The right to data protection is an inalienable right in the EU states which is aligned in the concept of human dignity. This was reinforced with the introduction of the GDPR in the 2018 which removed the lacunae with respect to 95 directive. The applicability of GDPR posed difficulties specifically for US corporations in its extraterritorial application, increased regulatory oversight and strong rights granted to the data controllers. One of the prime features of the GDPR was that it corrected the existing penalty mechanism and now under Article 83(5) of the GDPR a penalty in tune 4% of annual global turnover or €20 Million (whichever is greater) may be imposed. As previously discussed, if the Irish DPA finds the FB to be liable for non compliance with GDPR then fine can be imposed in tune of 1.2 Billion US$.

The GDPR under Article 4 extended the ambit of “personal data” by including all those pointers which directly or indirectly may result in the identification of an individual. The owner of data who is referred to as “data subject” is granted with lieu of powers to control as to how his/her data is being processed by the data controller. These include various rights of being forgotten, data portability, rectification of personal data, processing only with respect to areas of consent, and processing the data only under legal basis of processing.  

One of the fear factors for FB, Twitter etc is the extraterritorial application of the GDPR which has equipped the Irish DPA to not only investigate the data breach by FB but in essence also of finding a causal link that personal data of the EU consumers has been handled loosely. The GDPR has been specific that anyone processing the data of residents of the EU, regardless of whether or not that has an office in the EU, is subject to the GDPR. This has been enumerated in Article 3 which extends the scope of GDPR to anyone who processes the personal data of EU subjects in relation to offering goods/services or in monitoring the behaviour of EU data subjects.

Cross border data transfer under GDPR in relation to the “US privacy framework”

The GDPR is strict in terms of allowing cross border data transfer of the EU subjects to the Non-EU countries, the same is permitted only if the recipient country provides adequate assurances of data protection. In absence of a country being a part of a list of countries under EU guidelines of adequacy decision, the data processor from such countries must resort to alternative means such as Standard contract clauses or binding corporate rules. The United States since do not have adequate safeguards to ensure the data protection of the EU subjects it is not present in the list.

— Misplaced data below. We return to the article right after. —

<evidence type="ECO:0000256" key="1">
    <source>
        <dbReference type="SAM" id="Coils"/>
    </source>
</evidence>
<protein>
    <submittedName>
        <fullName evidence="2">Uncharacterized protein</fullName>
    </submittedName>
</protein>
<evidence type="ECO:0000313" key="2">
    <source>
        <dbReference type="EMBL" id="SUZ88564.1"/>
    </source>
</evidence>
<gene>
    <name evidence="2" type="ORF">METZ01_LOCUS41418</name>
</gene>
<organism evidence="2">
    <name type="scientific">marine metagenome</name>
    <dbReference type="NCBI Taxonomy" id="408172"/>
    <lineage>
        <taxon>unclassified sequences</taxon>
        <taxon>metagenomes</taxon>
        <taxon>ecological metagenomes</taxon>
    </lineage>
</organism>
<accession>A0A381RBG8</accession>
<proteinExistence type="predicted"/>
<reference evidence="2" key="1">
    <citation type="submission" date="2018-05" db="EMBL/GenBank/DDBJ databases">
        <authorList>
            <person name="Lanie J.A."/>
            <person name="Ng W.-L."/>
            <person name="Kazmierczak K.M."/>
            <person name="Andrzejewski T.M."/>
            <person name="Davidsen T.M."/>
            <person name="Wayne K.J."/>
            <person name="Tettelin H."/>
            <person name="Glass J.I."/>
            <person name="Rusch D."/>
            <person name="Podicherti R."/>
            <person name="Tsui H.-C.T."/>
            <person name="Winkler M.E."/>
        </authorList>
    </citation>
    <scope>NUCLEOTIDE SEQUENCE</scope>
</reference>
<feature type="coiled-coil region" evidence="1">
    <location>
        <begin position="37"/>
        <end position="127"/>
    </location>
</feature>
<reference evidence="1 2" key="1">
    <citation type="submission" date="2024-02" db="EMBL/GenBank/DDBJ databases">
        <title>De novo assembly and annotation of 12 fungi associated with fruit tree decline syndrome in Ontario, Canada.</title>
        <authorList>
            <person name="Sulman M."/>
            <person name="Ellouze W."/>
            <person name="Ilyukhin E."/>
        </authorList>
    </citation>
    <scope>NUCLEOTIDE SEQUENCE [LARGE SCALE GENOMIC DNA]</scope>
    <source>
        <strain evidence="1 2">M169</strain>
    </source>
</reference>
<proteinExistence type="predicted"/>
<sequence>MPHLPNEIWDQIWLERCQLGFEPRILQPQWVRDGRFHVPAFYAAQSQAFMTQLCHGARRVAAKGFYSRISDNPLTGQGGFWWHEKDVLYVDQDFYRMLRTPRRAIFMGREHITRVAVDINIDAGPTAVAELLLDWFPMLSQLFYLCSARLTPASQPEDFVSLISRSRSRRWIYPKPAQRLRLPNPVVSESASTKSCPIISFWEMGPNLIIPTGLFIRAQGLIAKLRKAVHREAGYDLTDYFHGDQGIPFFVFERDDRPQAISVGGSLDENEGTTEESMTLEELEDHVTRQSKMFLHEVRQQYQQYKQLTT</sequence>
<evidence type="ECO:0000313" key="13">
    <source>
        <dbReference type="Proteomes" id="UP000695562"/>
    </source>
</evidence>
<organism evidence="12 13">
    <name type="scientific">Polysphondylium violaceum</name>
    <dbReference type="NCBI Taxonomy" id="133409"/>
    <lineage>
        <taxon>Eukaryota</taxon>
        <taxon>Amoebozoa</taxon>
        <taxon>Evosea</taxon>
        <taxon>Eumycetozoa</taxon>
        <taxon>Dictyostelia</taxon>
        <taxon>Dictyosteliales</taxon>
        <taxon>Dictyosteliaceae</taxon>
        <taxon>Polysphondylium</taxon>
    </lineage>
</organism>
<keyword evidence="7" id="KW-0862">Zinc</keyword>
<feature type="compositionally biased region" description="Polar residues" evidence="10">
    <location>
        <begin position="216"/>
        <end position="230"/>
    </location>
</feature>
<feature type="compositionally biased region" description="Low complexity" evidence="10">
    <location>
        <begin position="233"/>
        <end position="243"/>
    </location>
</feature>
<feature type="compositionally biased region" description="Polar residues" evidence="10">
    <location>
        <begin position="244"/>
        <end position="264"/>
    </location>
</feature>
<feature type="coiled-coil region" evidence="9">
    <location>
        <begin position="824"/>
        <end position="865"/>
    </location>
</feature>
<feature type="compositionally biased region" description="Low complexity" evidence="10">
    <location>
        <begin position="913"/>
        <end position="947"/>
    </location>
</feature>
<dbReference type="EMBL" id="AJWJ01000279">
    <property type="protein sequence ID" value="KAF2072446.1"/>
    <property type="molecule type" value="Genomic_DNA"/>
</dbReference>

However, owing to the fact that all the major social media sites like FB is based in the US and considering the fact that it is one of the biggest trading partners of the EU two frameworks were adopted to ensure hassle free cross border data transfer. The model of “safe harbour” and “privacy shield” was however eliminated in the light of Schrems jurisprudence.

Safe harbour principle

As previously enumerated before the enforcement of GDPR the 95 data protection directive guided the data protection regime in the EU. Akin to the GDPR the 95 directive prohibited the transfer of personal data of EU subjects to “third countries” outside the European Economic Area, unless they guarantee adequate levels of data protection. To supplement the data transfer of EU subjects and to ensure compliance with the 95 directive “safe harbour” agreement was reached between the US and the EU and the principles were developed between 1998 and 2000. The principle stipulated that to allow cross border flow of EU data to the US, the data controllers must ensure compliance to the standard practices and procedures for ensuring safety of such data.

This principle-maintained a certification programme in which US companies could opt into and be certified if they adhered to principles of 95 directive. Once the company dealing with the personal data of EU subjects is certified it can be affirmed to be having adequate level of protection to maintain the security and efficient handling of personal data of the EU subjects and they can be allowed to transfer such data from EU to US. This whole mechanism was eliminated after the decision of the Court of Justice of the European Union (“CJEU”) in Max Schrems v. Irish Data Protection Commissioner(“Schrems I”).

Privacy shield principle 

After the elimination of the safe harbour agreement by the CJEU, the privacy shield principle was adopted. The programme was applied by the International Trade Administration (ITA) within the U.S. Department of Commerce under which any US corporation that deals with the personal data of EU subjects must be authorized under the programme of adequacy determination which would allow cross border flow of data from EU to the US.

Companies become “certified” as agreeing to comply with seven primary data security principles, categorized under notice; choice; accountability for onward transfer; security, data integrity and purpose limitation; access and recourse to enforcement and liability. The privacy shield being the updated version of safe harbour agreement consisted of various additional safeguards. Companies had to update their privacy policy in tune with the GDPR requirements. To become authorized under the privacy shield the company must abide by a privacy audit, designate a data protection officer and get certified by the US department of justice that it will abide by all the guidelines in the principle by signing a bond in tune of $250 – $3,250.272.